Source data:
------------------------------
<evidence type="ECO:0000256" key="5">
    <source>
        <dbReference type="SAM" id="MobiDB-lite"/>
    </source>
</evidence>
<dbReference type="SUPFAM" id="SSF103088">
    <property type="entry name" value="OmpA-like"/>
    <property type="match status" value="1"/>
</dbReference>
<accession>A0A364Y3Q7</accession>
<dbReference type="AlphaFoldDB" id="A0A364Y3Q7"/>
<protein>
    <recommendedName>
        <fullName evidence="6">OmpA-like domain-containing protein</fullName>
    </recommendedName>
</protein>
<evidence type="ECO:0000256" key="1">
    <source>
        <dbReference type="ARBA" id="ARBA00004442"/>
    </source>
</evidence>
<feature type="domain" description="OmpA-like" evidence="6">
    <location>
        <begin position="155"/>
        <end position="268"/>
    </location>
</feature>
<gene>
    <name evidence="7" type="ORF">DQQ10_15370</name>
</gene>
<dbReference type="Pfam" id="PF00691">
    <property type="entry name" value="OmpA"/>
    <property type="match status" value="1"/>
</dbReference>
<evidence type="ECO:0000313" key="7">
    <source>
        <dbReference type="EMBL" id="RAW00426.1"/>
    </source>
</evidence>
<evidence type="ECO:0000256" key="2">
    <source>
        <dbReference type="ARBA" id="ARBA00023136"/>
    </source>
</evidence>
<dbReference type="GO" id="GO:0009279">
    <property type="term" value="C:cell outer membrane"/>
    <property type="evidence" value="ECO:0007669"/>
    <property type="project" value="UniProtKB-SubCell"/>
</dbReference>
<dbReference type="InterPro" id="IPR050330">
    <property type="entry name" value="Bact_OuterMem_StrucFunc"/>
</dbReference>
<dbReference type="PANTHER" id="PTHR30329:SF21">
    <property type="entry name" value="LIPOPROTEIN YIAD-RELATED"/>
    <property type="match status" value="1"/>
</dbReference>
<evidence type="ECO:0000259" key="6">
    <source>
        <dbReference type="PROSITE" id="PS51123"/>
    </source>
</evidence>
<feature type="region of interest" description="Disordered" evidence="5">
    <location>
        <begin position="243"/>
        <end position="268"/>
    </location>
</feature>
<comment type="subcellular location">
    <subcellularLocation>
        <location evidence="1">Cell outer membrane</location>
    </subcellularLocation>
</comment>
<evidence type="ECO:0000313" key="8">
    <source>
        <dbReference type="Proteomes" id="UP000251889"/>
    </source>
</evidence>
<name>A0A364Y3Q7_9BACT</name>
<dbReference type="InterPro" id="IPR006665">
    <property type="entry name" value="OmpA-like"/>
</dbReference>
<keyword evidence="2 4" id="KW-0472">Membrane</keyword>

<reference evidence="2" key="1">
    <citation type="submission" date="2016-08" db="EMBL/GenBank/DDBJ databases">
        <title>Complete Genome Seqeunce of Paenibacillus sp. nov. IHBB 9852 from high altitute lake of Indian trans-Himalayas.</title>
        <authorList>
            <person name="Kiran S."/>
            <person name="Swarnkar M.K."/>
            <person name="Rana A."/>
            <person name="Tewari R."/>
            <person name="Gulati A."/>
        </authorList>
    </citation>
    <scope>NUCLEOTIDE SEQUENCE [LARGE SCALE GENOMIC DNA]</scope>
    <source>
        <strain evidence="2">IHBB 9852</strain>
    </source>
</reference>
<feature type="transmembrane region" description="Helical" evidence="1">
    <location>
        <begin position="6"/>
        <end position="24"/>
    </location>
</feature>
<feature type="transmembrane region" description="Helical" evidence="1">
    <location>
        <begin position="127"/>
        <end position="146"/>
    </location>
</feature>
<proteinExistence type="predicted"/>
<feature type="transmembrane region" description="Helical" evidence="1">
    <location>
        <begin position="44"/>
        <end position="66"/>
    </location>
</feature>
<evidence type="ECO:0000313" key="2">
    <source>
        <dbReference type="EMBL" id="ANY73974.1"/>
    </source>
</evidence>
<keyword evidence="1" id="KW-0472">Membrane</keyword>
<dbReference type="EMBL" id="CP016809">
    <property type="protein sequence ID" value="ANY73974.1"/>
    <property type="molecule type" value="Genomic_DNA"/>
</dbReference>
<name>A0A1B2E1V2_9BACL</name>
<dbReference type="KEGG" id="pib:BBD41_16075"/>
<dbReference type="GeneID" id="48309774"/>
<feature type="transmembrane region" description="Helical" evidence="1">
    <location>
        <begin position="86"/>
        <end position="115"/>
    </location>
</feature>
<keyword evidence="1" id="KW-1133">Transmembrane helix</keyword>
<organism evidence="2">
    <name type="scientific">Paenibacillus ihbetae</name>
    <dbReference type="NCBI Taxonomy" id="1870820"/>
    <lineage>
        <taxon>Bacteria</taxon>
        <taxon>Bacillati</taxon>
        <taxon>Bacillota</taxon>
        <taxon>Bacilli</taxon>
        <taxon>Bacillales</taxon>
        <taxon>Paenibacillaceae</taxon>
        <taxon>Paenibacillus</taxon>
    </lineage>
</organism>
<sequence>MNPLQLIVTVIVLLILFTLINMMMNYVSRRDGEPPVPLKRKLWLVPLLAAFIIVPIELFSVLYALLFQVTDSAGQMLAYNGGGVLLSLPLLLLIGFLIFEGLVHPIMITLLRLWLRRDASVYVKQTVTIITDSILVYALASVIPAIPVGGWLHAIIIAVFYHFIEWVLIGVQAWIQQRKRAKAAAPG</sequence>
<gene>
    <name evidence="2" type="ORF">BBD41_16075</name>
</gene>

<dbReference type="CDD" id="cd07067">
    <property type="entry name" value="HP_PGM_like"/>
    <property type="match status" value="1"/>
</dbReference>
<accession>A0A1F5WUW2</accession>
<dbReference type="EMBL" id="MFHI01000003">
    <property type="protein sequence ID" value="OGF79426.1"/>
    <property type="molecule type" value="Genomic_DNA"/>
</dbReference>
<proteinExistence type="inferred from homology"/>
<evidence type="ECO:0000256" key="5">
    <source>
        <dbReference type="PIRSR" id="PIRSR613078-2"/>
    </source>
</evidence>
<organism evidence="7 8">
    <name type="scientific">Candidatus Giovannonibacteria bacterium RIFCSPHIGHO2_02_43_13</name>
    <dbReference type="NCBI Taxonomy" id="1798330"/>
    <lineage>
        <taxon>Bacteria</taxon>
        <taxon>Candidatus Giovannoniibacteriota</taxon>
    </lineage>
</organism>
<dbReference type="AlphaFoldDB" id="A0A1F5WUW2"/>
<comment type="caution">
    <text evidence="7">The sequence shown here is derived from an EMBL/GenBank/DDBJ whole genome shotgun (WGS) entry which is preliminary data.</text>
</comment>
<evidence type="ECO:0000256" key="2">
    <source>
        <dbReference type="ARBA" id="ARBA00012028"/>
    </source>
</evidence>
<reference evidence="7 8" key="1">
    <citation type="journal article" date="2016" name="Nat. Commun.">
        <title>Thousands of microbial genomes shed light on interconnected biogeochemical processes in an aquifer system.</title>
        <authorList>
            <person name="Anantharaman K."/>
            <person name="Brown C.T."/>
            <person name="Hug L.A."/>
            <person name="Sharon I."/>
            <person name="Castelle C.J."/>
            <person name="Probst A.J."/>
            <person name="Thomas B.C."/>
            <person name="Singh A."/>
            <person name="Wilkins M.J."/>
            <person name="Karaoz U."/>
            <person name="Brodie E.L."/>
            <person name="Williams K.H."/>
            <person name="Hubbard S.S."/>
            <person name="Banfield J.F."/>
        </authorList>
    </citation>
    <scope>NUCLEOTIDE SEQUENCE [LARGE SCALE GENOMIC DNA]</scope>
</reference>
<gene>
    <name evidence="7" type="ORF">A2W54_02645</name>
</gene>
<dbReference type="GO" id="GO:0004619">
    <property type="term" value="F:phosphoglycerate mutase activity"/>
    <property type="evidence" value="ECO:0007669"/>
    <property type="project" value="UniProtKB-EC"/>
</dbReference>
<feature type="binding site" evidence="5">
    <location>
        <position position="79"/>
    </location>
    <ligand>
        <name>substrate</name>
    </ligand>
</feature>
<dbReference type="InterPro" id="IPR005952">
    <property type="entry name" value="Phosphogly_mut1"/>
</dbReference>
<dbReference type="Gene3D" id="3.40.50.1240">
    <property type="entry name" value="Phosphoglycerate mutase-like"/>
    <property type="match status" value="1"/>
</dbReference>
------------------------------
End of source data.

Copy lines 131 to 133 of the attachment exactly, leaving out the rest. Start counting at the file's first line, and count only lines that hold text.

<feature type="transmembrane region" description="Helical" evidence="1">
    <location>
        <begin position="86"/>